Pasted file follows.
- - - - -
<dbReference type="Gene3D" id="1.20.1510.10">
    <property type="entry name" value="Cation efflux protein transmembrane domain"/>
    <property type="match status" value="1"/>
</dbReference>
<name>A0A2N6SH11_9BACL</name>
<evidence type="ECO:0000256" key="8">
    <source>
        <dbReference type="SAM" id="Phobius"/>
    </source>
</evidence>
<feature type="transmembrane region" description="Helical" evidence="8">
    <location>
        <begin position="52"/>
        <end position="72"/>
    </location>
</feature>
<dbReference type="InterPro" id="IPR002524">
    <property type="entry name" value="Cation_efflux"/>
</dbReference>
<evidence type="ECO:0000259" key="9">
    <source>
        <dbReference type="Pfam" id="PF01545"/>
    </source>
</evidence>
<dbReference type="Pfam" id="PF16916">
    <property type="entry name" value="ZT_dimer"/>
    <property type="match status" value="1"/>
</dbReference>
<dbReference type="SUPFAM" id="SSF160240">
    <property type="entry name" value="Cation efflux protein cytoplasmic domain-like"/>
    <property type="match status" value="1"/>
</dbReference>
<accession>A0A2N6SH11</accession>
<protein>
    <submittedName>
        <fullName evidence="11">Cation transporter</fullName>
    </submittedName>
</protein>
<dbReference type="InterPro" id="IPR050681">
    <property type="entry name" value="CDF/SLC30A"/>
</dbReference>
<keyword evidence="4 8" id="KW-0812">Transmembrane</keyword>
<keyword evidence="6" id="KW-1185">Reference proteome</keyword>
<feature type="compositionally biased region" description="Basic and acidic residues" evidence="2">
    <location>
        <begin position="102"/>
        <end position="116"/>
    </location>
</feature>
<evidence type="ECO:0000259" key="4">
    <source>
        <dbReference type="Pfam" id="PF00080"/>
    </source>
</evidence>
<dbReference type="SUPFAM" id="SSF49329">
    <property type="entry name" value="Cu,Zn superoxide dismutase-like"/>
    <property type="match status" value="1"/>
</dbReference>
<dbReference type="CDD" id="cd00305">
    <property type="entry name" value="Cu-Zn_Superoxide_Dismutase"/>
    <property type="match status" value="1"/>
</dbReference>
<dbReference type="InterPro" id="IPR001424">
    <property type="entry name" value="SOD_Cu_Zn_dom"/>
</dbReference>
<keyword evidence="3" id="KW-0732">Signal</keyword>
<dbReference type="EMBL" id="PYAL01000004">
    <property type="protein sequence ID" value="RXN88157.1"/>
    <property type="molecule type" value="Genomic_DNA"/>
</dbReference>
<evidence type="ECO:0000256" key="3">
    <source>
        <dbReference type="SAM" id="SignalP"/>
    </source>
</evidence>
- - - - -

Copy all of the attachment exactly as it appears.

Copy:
<dbReference type="Gene3D" id="1.20.1510.10">
    <property type="entry name" value="Cation efflux protein transmembrane domain"/>
    <property type="match status" value="1"/>
</dbReference>
<name>A0A2N6SH11_9BACL</name>
<evidence type="ECO:0000256" key="8">
    <source>
        <dbReference type="SAM" id="Phobius"/>
    </source>
</evidence>
<feature type="transmembrane region" description="Helical" evidence="8">
    <location>
        <begin position="52"/>
        <end position="72"/>
    </location>
</feature>
<dbReference type="InterPro" id="IPR002524">
    <property type="entry name" value="Cation_efflux"/>
</dbReference>
<evidence type="ECO:0000259" key="9">
    <source>
        <dbReference type="Pfam" id="PF01545"/>
    </source>
</evidence>
<dbReference type="Pfam" id="PF16916">
    <property type="entry name" value="ZT_dimer"/>
    <property type="match status" value="1"/>
</dbReference>
<dbReference type="SUPFAM" id="SSF160240">
    <property type="entry name" value="Cation efflux protein cytoplasmic domain-like"/>
    <property type="match status" value="1"/>
</dbReference>
<accession>A0A2N6SH11</accession>
<protein>
    <submittedName>
        <fullName evidence="11">Cation transporter</fullName>
    </submittedName>
</protein>
<dbReference type="InterPro" id="IPR050681">
    <property type="entry name" value="CDF/SLC30A"/>
</dbReference>
<keyword evidence="4 8" id="KW-0812">Transmembrane</keyword>
<keyword evidence="6" id="KW-1185">Reference proteome</keyword>
<feature type="compositionally biased region" description="Basic and acidic residues" evidence="2">
    <location>
        <begin position="102"/>
        <end position="116"/>
    </location>
</feature>
<evidence type="ECO:0000259" key="4">
    <source>
        <dbReference type="Pfam" id="PF00080"/>
    </source>
</evidence>
<dbReference type="SUPFAM" id="SSF49329">
    <property type="entry name" value="Cu,Zn superoxide dismutase-like"/>
    <property type="match status" value="1"/>
</dbReference>
<dbReference type="CDD" id="cd00305">
    <property type="entry name" value="Cu-Zn_Superoxide_Dismutase"/>
    <property type="match status" value="1"/>
</dbReference>
<dbReference type="InterPro" id="IPR001424">
    <property type="entry name" value="SOD_Cu_Zn_dom"/>
</dbReference>
<keyword evidence="3" id="KW-0732">Signal</keyword>
<dbReference type="EMBL" id="PYAL01000004">
    <property type="protein sequence ID" value="RXN88157.1"/>
    <property type="molecule type" value="Genomic_DNA"/>
</dbReference>
<evidence type="ECO:0000256" key="3">
    <source>
        <dbReference type="SAM" id="SignalP"/>
    </source>
</evidence>